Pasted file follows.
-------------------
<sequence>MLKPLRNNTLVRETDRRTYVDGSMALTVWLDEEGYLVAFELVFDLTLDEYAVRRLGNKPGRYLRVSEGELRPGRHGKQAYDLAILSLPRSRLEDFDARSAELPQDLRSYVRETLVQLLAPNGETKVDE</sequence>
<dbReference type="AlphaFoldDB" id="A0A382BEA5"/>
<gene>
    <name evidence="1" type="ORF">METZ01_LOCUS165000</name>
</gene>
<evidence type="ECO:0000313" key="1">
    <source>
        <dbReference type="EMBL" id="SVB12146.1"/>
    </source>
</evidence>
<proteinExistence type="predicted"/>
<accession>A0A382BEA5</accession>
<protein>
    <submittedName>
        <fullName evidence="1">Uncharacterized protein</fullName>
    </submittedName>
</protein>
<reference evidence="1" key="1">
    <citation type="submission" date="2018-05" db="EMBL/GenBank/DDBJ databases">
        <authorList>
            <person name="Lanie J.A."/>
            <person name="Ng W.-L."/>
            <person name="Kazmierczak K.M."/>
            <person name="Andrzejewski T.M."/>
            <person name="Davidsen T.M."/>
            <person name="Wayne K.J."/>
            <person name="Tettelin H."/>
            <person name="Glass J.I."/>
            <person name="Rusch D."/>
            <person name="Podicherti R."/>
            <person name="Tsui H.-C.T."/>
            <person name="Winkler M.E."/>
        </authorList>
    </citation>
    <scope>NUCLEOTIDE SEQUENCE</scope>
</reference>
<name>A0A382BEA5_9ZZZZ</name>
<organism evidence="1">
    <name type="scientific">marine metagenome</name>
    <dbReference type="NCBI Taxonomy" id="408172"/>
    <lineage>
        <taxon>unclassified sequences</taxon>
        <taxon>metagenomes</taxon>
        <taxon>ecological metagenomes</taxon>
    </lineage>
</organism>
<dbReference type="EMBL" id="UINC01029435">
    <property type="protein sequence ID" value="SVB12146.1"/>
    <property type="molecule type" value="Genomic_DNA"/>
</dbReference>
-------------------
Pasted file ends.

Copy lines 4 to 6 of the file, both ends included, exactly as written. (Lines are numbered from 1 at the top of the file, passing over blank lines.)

    <name evidence="1" type="ORF">METZ01_LOCUS165000</name>
</gene>
<evidence type="ECO:0000313" key="1">